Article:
The announcement by Bishop Kevin Rhoades that he plans to release the names of priests found credibly accused of abusing children within the diocese is a good step toward accountability.

It is also long overdue.

At an Aug. 17 news conference Rhoades, bishop of the Catholic Diocese of Fort Wayne-South Bend, offered an apology to abuse victims, saying, “The Church failed you.” He said that he plans to release the names of all accused priests “in a matter of weeks,” after going over each credible allegation with a diocesan review board.

His announcement came just two days after the release of a grand jury report that accuses 300 priests in Pennsylvania of abusing more than 1,000 children. The grand jury report also detailed Rhoades’ handling of the cases of a pair of priests during his tenure as Bishop of Harrisburg from 2004 to 2009. According to the report, Rhoades notified his superiors and law enforcement of the accusations in both cases but also cautioned against publicly releasing the information to avoid “scandal.”

The bishop said he has since learned the importance of making the names of abusers public for the benefit of their victims. He cited the release of the report as the impetus for his decision, which he said he’s been wrestling with for a year: “If the Pennsylvania grand jury report taught us anything, it’s that victims deserve to see the names of their abusers made public for all to see.”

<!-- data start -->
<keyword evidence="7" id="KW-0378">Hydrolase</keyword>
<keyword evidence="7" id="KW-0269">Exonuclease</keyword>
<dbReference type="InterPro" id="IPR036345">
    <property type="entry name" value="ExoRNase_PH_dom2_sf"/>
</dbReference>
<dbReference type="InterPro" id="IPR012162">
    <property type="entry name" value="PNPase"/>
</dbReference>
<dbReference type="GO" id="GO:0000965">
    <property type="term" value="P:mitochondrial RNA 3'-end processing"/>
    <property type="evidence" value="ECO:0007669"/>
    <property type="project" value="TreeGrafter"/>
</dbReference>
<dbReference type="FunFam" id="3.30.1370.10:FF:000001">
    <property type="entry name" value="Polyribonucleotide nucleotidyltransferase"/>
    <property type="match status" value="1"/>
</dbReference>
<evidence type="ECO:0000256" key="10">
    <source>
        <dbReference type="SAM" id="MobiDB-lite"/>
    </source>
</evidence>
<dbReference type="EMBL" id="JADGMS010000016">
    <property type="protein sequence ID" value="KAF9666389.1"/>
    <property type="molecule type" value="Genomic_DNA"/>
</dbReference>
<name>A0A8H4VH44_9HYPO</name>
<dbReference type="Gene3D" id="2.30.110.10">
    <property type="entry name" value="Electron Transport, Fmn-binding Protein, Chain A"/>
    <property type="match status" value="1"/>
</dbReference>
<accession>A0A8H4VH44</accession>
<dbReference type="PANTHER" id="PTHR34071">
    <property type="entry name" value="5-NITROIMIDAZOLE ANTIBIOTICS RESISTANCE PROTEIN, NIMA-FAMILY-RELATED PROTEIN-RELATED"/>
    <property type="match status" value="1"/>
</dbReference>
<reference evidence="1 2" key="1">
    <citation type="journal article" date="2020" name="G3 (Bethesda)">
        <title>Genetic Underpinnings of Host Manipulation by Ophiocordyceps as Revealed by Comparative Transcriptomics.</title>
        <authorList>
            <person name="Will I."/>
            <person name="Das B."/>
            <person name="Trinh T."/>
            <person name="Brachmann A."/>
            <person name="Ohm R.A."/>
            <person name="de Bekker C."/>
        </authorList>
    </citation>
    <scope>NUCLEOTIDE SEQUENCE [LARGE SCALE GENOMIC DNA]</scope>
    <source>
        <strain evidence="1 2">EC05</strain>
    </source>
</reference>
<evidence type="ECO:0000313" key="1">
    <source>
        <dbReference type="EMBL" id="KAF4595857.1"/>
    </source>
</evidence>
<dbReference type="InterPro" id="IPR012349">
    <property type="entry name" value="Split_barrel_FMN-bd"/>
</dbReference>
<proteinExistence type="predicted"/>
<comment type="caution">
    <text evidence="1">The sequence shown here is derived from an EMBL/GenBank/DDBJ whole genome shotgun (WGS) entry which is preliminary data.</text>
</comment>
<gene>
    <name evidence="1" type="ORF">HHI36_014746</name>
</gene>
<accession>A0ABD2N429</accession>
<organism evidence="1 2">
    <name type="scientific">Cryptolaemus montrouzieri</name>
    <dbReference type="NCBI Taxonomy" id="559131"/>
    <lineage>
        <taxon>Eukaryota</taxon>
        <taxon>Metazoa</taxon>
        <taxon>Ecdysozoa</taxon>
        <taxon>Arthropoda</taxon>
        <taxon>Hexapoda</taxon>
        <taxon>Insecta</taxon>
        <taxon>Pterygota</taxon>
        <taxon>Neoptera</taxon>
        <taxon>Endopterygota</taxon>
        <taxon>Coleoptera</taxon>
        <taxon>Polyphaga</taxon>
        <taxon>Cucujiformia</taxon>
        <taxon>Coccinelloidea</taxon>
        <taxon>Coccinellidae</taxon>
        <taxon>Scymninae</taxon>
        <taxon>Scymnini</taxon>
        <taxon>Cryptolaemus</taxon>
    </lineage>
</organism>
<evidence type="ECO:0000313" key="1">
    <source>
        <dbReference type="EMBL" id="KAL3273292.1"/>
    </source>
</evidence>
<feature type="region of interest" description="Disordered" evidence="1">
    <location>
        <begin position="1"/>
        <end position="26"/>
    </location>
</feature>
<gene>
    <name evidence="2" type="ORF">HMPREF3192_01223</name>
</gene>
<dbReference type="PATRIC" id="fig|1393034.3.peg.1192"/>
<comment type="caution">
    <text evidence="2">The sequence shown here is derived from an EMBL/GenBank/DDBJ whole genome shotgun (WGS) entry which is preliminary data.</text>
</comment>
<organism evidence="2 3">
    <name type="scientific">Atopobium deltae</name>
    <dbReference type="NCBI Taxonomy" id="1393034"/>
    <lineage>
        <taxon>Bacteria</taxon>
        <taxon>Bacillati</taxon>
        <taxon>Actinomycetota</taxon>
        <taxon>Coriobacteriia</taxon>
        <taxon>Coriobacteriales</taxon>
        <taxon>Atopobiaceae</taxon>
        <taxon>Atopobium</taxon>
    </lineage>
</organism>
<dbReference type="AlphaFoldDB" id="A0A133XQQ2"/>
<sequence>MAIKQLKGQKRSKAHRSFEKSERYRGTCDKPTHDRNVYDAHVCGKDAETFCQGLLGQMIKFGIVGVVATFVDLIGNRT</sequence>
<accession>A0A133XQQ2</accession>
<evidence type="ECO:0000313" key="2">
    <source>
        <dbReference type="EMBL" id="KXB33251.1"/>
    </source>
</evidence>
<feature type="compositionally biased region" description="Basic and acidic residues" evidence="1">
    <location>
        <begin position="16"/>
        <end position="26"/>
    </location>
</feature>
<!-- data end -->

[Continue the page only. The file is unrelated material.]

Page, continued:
Rhoades said that he hopes that by releasing the names, the victims of these “horrific and heartbreaking crimes” can begin the process of healing.

It’s unfortunate that it took the events in Pennsylvania to spur the bishop to do the right thing and go public with the names of abusive priests. Rhoades had chances to release the names sooner, but chose not to. Doing so would have shown that the interests of victims, and their healing, came before the accused priests. It’s a mistake too many Catholic leaders have made for years.

The Catholic Church as a whole has a number of issues to deal with in this decades-long crisis. But we’re glad the bishop made this decision, and we hope that it signals greater accountability going forward. As Rhoades himself said, it’s what victims deserve.

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